I have a lot of calls and meetings. Some are for business, some personal, some networking and some for my nonprofit. On average I meet with or talk to around fifteen people (or more) per week. In all of those meetings I have found that some people are talkers, some are listeners, and some are something in between. I have also discovered that I have a hard time with the talkers.
Talkers are those people that dominate the conversation from the moment they arrive on the scene. They tell you things that you already know and that they know you already know. They talk about things that are important, unimportant and everything in between. Talkers ask a question and then continue talking after asking it as if there was no question at all. I have been in conversations with talkers where I had to interrupt them just to answer their question! I hate interrupting people; it’s rude. Talkers want to be heard more than they want to help.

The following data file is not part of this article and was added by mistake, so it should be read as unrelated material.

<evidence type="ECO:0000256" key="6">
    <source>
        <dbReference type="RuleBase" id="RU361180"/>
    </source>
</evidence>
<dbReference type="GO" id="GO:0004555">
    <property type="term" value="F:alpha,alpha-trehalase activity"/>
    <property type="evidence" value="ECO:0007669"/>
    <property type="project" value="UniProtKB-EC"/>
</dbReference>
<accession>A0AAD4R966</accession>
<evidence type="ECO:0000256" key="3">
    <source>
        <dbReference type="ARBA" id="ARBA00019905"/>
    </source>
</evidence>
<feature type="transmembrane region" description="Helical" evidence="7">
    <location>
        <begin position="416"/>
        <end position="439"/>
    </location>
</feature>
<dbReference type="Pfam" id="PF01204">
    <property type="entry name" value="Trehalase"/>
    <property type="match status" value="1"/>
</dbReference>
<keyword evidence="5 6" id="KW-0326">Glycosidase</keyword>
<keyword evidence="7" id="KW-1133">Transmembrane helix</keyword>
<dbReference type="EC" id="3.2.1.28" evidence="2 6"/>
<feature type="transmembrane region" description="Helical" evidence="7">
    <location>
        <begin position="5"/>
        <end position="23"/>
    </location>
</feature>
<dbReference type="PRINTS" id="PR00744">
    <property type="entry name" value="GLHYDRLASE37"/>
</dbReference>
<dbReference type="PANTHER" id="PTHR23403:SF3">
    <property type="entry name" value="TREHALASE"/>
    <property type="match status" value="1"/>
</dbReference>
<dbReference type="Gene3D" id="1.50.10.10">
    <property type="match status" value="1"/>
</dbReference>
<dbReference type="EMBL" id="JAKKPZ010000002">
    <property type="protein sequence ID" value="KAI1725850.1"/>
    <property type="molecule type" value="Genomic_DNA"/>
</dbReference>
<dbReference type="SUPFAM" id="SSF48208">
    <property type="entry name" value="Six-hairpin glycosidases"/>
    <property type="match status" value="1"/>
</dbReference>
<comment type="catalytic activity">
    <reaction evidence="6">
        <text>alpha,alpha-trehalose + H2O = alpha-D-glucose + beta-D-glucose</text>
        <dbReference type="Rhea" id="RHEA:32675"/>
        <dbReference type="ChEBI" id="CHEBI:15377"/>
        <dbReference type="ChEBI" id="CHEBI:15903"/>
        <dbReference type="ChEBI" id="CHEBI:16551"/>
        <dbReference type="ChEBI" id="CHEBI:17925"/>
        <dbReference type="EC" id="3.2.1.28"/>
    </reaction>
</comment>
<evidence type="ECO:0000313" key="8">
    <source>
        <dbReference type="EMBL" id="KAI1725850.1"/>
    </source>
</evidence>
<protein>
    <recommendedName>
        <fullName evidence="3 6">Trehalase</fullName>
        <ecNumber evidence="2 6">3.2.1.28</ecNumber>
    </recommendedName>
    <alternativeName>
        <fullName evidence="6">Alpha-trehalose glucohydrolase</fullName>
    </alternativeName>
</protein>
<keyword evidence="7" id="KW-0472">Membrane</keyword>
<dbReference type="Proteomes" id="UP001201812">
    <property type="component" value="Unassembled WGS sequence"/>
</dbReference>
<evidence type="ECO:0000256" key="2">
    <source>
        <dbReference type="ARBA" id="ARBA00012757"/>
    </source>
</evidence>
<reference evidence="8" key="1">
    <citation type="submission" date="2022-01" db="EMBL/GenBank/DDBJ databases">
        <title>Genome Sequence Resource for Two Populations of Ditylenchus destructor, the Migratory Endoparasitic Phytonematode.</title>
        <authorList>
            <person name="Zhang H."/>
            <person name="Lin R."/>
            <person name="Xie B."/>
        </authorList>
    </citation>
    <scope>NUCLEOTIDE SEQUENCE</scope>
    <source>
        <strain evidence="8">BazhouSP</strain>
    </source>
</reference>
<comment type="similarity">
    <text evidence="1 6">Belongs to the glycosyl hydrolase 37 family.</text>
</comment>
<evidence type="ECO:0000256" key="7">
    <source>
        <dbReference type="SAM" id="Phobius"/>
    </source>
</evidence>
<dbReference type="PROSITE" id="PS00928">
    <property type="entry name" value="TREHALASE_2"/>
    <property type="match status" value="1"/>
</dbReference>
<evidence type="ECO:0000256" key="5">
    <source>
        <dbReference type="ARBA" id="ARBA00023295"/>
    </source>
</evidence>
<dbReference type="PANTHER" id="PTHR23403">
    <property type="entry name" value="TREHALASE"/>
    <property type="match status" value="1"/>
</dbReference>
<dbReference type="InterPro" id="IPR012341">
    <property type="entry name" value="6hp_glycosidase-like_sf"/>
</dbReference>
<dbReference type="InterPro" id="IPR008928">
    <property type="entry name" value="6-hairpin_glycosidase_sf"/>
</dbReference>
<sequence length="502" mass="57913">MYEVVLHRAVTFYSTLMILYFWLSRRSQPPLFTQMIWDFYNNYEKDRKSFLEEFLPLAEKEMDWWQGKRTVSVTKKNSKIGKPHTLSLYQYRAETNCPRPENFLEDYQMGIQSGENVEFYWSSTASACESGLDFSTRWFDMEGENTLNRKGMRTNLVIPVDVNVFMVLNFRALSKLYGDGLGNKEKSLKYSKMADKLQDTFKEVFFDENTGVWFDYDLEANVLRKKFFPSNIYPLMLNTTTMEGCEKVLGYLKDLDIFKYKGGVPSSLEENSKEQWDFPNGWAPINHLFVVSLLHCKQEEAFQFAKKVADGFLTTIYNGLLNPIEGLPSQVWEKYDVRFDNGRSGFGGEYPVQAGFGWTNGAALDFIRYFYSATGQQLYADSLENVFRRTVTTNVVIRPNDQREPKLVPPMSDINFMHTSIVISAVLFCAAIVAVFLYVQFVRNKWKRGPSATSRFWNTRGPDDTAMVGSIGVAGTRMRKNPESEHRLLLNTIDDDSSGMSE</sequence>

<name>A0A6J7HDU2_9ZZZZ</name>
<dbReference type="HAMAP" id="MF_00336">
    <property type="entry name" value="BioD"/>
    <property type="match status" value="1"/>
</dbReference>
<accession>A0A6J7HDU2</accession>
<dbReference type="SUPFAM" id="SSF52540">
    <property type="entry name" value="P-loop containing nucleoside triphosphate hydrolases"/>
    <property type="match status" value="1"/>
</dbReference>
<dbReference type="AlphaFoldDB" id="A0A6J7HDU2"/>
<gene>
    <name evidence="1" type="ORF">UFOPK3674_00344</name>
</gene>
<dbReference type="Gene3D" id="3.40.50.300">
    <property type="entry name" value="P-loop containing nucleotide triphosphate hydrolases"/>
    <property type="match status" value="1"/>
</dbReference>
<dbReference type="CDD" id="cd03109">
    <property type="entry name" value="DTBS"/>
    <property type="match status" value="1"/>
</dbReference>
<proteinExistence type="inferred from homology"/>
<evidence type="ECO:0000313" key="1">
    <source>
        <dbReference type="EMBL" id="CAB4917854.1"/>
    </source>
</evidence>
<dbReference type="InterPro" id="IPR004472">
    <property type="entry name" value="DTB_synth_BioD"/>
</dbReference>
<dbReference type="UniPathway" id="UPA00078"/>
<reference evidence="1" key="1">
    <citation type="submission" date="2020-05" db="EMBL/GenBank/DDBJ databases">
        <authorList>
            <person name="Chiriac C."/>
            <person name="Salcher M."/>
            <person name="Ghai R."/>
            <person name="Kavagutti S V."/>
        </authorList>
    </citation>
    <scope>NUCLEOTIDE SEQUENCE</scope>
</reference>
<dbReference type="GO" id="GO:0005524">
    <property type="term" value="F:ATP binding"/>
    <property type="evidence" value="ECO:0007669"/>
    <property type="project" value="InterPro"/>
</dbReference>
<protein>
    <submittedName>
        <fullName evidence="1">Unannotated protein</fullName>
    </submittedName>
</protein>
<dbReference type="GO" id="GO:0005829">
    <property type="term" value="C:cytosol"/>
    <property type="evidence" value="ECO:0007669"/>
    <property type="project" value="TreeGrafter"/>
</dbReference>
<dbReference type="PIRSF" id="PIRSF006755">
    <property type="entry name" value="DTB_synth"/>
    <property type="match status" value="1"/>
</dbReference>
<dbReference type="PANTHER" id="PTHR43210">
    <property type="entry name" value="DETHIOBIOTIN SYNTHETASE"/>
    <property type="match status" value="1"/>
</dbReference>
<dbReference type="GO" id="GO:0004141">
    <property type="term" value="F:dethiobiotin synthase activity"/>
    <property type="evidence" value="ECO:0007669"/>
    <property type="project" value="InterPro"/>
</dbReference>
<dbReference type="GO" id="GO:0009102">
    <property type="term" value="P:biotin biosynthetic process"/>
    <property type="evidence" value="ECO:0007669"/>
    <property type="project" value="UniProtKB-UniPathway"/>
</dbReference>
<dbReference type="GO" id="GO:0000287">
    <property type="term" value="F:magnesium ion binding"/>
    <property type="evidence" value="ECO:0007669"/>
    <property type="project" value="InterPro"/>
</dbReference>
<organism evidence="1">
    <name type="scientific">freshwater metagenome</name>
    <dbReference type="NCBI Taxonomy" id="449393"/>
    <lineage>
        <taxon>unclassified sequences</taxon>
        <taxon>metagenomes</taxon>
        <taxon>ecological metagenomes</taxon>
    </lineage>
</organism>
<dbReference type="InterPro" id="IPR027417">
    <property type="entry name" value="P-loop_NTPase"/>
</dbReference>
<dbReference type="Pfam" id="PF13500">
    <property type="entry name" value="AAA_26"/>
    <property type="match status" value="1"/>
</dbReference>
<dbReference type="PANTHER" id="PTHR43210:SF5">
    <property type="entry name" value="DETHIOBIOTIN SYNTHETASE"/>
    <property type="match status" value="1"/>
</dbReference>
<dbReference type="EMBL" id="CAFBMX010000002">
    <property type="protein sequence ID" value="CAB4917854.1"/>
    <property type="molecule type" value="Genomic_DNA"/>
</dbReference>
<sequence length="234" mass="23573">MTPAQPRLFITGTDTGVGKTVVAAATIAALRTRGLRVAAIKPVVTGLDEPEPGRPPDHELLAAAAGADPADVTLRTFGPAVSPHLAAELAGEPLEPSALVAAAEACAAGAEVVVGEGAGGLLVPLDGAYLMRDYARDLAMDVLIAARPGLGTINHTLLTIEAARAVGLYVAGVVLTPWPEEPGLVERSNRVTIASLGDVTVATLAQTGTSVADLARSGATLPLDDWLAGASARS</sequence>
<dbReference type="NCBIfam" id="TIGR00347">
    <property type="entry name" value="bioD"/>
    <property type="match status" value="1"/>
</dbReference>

Listeners listen well, maybe too well. Listeners listen at the expense of conversation and sometimes to an awkward degree. Have you ever had coffee with a listener, noticed how well they were listening and then realized that they had no intention of talking? What did you do? If you are like me, you might have put on your talker hat (fedora obviously). Otherwise, you might just enjoy the silence between you. Listeners usually want to help (or perhaps they are just bored).
Then there are the people in between talkers and listeners. These are the best people to meet with. They ask good questions and listen intently to the answer. They respond to questions with detail (but not too much detail) and have interesting things to say and discuss. There is a tension between talking and listening in these individuals that makes a meeting with them enjoyable. When you meet with them, you can play the role of talker and listener, striking that harmonious balance of something in between. These people want to help, but they also want to give of themselves in helping.
This is always my goal, to be something in between. I have been a talker before. I actively seek to avoid that. I am often a listener, usually when meeting with a talker. But, I’m the most satisfied when I’m something in between.